A common question or concern of our clients often surrounds the topic of cost-per-click (CPC) for Google ad campaigns. “Why is our CPC going up?” or “How do we reduce our CPC?” are common questions. Explaining and outlining that CPC is important - to an extent - is often a task we have.
Here I’ll breakdown and dissect CPC, and its overall importance and lack thereof in a strong Google Ads campaign.
Why CPC does matter (somewhat):
The major reason why CPC matters is it’s a direct reflection of your campaign’s Quality Score. A quick refresher: Quality Score is arguably the most important driver of a strong Google Ads account - and it’s composed of three components - expected click-through rate (CTR), ad relevance and landing page experience. When those 3 components are strong, a campaign will have a strong Quality Score.
A strong Quality Score leads to Google giving a campaign better ad rankings, meaning there’s a better chance your ads will show up at the top of Google Ads search results, which is great.
At this stage, this is where actual CPC does matter. But many believe that once you’re in the top 3, the advertiser in the 1st position naturally paid the most, the advertiser in the 2nd position paid the 2nd most and so on. This is not necessarily the truth. An advertiser in the 2nd position could be paying far more than the CPC of the 1st position advertiser simply because the 1st position advertiser’s Quality Score is significantly higher.
In this instance, if you were the 2nd position advertiser, you understandably wouldn’t be happy paying a higher CPC than your 1st place competitor. But if you’ve followed along here, you’ll realize that your high CPC is only a symptom of the root problem - your Quality Score. Your Quality Score matters here far more than your actual CPC as it’ll solve your CPC problems.
Why CPC does not matter:
On the flipside, the case for why CPCs don’t matter has a variety of reasons. Often, it boils down to understanding buyer journeys and that some keywords are going to be more competitive than others because they simply are far more valuable to advertisers. To make this more illustrative, let’s walk through an example of a typical buyer journey and the multiple steps they often take before making a purchase/becoming a lead.
Let’s say you’re the owner of a roofing company. Maya, your prospective customer, is looking for a new roof to her house and starts doing a Google search for a local roofer. Her buyer journey might look like these steps:
- Google searches “best roofers” (1st Google search)
- Clicks on your ad and visits your site
- Your site looks good and she’s possibly interested, but realizes she really doesn’t know anything about how to choose a quality, trustworthy roofer
- She leaves your site - revisits Google and searches for “how to choose a quality roofer” (2nd Google search)
- She finds a couple different articles and YouTube videos that give her tips on how to choose a roofer including making sure that a roofer is “licensed, insured and close to home”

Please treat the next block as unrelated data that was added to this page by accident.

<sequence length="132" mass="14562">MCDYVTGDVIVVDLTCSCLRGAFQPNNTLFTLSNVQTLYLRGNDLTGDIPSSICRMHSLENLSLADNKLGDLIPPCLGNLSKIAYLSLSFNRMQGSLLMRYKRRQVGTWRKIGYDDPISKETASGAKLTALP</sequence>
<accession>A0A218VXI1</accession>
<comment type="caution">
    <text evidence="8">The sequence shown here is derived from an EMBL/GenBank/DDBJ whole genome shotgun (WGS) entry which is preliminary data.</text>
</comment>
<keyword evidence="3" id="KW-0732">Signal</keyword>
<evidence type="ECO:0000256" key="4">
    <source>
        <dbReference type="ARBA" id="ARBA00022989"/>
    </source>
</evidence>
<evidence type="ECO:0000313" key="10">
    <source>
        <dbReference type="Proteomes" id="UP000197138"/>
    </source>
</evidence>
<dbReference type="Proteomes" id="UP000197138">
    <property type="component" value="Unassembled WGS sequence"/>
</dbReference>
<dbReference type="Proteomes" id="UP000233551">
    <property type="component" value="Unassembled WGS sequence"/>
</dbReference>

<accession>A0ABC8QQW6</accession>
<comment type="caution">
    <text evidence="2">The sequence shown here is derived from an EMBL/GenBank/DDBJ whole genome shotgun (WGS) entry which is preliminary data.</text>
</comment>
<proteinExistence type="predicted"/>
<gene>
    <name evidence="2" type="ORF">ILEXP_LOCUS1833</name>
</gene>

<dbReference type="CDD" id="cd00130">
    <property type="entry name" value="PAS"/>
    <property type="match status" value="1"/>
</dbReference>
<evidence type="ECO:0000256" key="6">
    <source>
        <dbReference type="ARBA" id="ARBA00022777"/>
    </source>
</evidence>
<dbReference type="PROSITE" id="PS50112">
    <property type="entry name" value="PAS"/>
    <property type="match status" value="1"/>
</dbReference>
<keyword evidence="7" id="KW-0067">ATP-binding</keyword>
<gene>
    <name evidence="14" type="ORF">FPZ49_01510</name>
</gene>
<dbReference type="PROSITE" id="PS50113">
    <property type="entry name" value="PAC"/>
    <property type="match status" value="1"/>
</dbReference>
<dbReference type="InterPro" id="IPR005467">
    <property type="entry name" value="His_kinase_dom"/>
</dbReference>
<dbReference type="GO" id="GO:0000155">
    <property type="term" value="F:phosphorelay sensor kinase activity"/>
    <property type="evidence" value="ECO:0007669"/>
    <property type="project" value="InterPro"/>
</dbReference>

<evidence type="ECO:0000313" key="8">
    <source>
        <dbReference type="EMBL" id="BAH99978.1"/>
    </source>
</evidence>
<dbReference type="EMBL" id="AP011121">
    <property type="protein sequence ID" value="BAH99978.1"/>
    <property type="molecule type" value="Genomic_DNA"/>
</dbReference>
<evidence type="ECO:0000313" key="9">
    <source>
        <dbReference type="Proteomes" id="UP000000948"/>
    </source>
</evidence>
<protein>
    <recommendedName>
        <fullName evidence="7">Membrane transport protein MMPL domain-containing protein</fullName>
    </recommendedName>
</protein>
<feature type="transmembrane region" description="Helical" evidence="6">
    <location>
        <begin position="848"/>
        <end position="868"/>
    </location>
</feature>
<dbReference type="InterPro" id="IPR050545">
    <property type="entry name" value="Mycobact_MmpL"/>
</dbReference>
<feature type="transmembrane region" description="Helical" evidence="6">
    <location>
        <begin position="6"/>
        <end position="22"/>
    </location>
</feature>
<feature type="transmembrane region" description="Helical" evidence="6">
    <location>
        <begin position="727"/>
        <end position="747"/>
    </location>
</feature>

- She then goes back to Google and searches “Best licensed & insured roofers near me” (3rd Google search)
- She then goes to your competitor’s site, and calls them for a quote (conversion)
This is an example of the various, realistic steps a possible new customer might take and that Google, based on their analytics dominance, is often able to track. Google is able to track Maya’s website visits, then use its extensive data of past users to determine that the 1st search done by Maya has a 10% conversion rate, but that the 3rd search has a 50% conversion rate (I exclude the 2nd search because it’s not a search looking for a roofer directly - it’s a search to be educated on how to find a roofer). Based on those odds, at this point, which click would you prefer to have? Obviously the click from the 3rd search.
Now if we layer in CPC - the 1st search click may only cost $2.50 because it has a lower user intent whereas the 3rd search click may cost $10 because it has a far higher user intent ( “Best roofer” vs. “Best licensed & insured roofers near me” - the latter is more specific and coupled with the fact that it is the 2nd time Maya is doing a search for a roofer - it shows a better likelihood of someone in the decision phase and ready to convert).
If the strategy here were to go after the low CPC clicks, of course going after the 1st search that’s only $2.50/click would make more sense. But at a 10% conversion rate, that would mean you would get 1 conversion for every 10 clicks (10 * 10% = 1) and since 10 clicks would cost you $2.50 each - it would cost $25/conversion ($2.50 * 10 = $25).
The 3rd search, while it might seem scary at 4x the cost at $10/click - with a 50% conversion rate, 1 in every 2 clicks (2 * 50% = 1) would be a conversion meaning it would cost you $20/conversion ($10 * 2 = $20).
If $1,000 were spent on ads, your lower CPC focused strategy would get 40 leads and your competitor, even though they pay 4x your CPC, would get 50 leads. A huge difference.
This is why CPC is often considered to be a red herring and why when factoring in all of the metrics that are important in a healthy Google Ads campaign - CPC shouldn’t be the top reason you’re losing sleep.